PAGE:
In the last four years our elders have had discussions about who can serve the ordinances, such as communion and baptism? Is it only pastors? Only elders? Only deacons? Only members? Can a woman serve? Can a person with un-reconciled sin serve? Can a non-Christian serve?
This has been a conversation of late because we are planning to do communion a little differently this coming Sunday (see the end of this post). For now, let us look at each of the questions above and run them through the filter of Scripture.
We use Scripture as our filter because God is the ultimate authority and because God is the author of Scripture; therefore, Scripture is the authoritative Word of God (2 Timothy 3:16-17). Scripture trumps Traditions of men. In the Christian Church one of the biggest mistakes Christian leadership has made over the last 2,000 years is to say that the Traditions of the Church have equal authority with the Scriptures. And so what can sometimes occur is people make up a rule about how to do church and then that rule becomes a tradition and people do it because it is what they have always ever done. For example, some would say only a Pastor, elder, or deacon can serve communion or baptize people.
But is this true?
Let us run this through the filter of Scripture: do the Scriptures say only Pastors, elders, or deacons can administer the ordinances? I can’t find a Scripture that says only these officers are allowed to baptize and serve communion.
What about members of a church, can they serve communion? Again, I don’t see anything in Scripture that says a member is prohibited from serving communion. When we read Acts 2:42 or 1 Corinthians 11:17-26, these Scriptures describe what is happening during church gatherings, but they do not tell us who is breaking the bread and serving the wine. We assume the leaders are doing this, or at minimum that the people serving are doing so in conjunction with the leadership’s approval. But in these two verses it does not say only Pastors, elders, or deacons can serve.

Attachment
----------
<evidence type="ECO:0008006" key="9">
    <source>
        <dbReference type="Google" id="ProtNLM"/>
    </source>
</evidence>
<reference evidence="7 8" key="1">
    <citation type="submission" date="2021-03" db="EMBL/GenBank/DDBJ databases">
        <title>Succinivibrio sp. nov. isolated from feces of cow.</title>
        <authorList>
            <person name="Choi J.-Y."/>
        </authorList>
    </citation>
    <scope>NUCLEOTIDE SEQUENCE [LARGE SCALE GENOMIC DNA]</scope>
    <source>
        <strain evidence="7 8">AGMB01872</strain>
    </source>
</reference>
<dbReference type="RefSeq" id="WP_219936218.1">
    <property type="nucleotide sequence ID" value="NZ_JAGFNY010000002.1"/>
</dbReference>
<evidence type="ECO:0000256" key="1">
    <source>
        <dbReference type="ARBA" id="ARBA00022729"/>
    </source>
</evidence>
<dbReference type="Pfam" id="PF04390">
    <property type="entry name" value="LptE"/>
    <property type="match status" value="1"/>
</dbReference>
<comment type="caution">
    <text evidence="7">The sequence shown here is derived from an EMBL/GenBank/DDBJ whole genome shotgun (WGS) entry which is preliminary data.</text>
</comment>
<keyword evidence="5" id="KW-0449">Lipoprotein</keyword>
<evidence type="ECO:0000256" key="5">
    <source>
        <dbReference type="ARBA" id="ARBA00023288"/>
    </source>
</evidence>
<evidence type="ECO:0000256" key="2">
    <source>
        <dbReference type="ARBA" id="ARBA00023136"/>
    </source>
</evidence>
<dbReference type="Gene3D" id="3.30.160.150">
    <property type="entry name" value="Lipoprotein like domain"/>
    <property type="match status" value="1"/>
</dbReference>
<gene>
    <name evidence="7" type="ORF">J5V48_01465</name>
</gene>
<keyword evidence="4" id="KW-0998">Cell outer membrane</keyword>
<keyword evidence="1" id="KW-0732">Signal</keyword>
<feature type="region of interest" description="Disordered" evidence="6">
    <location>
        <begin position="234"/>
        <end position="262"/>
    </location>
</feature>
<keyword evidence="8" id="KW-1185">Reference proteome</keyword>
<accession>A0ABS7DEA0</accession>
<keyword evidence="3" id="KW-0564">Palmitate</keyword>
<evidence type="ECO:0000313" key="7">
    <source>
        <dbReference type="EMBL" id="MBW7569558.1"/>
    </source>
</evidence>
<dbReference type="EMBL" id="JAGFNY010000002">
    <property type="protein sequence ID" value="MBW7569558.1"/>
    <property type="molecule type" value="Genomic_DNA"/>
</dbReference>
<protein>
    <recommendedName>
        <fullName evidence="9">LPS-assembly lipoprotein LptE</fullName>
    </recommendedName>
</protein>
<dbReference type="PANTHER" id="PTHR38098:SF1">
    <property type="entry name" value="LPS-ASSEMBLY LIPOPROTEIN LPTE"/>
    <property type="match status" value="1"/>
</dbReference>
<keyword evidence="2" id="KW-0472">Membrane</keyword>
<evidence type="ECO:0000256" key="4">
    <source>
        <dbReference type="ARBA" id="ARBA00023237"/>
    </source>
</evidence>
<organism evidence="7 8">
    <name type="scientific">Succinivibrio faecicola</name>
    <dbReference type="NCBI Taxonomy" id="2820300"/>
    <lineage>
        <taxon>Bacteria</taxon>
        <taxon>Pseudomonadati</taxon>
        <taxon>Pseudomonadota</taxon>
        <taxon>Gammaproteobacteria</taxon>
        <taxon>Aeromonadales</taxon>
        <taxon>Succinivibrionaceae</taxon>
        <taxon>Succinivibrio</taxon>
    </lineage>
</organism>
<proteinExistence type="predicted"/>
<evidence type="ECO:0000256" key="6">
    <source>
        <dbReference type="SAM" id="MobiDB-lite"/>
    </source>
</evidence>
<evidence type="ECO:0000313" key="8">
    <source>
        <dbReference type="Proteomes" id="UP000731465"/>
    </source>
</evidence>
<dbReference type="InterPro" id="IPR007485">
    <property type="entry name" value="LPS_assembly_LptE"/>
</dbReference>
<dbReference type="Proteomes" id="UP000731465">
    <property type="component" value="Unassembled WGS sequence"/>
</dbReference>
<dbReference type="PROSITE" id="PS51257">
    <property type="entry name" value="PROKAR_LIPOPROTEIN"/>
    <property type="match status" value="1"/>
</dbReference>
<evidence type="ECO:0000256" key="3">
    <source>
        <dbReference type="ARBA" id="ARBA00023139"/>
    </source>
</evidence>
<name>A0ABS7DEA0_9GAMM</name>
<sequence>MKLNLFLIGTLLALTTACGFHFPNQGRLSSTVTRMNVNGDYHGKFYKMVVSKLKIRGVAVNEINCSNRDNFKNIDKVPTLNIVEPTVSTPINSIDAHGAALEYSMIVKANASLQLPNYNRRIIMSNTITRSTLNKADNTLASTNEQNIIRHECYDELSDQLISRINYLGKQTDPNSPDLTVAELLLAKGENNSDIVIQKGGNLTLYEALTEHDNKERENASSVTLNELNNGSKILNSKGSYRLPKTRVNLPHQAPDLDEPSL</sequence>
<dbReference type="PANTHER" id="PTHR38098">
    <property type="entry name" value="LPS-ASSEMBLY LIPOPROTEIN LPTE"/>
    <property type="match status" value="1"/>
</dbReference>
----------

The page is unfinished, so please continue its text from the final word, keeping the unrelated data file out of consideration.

About Baptism, same as communion, in Scripture there are not explicit instructions about which Christians are or are not allowed to baptize new believers.
What about women baptizing? What about a woman serving communion? To this I ask, where in Scripture does it say a woman can not?
What about a Christian with un-reconciled sin? When it comes to communion the very purpose of communion is to get Christians to come together, confess their sin, be in right relationship with one another, and look to the cross of Christ. In 1 Cor. 11:17-34 there are instructions about un-confessed sin and communion. So before a Christian serves another Christian communion, each Christian needs to deal with their own sin issues through confession and then communion can be served. Jesus takes this one step further when He instructs people to leave the alter, be reconciled, then come and worship (Matthew 5:23-26). Jesus is not talking about communion in Matthew 5, but I think we can extract a principle from this passage that jives with Paul’s instructions in 1 Corinthians 11.
What about non-Christians serving people? Well, why would a non-Christian partake in an ordinance they don’t believe in? Besides, 1 Cor. 11:27-32 applies in this situation in that when a person takes of communion in an unworthy manner, he or she eats and drinks judgment unto himself (herself).
So based on Scripture, what we know for sure is that Christians in good standing within a church community can serve communion or baptize. We assume these Christians should be working with the leadership to make sure they are not doing anything counter to the leadership (Hebrews 13:17). And we assume the leadership is overseeing what is happening to make sure those serving understand the purpose of communion and baptism theologically.
The plan for Grace Church this Sunday is for one of our Home Communities to serve communion. This breaks with our tradition of Pastors, elders, and men only serving. But Scripturally our elders do not see that there is anything wrong with Christian lay-people in good standing (both men and women) serving communion.
For more on how the first century church did church and how you can be involved in a disciple-making movement today, read my Doctoral Thesis entitled — Recontextualizing Church: From Attractional Events and Program-Driven, to Missional Community and Cell-Driven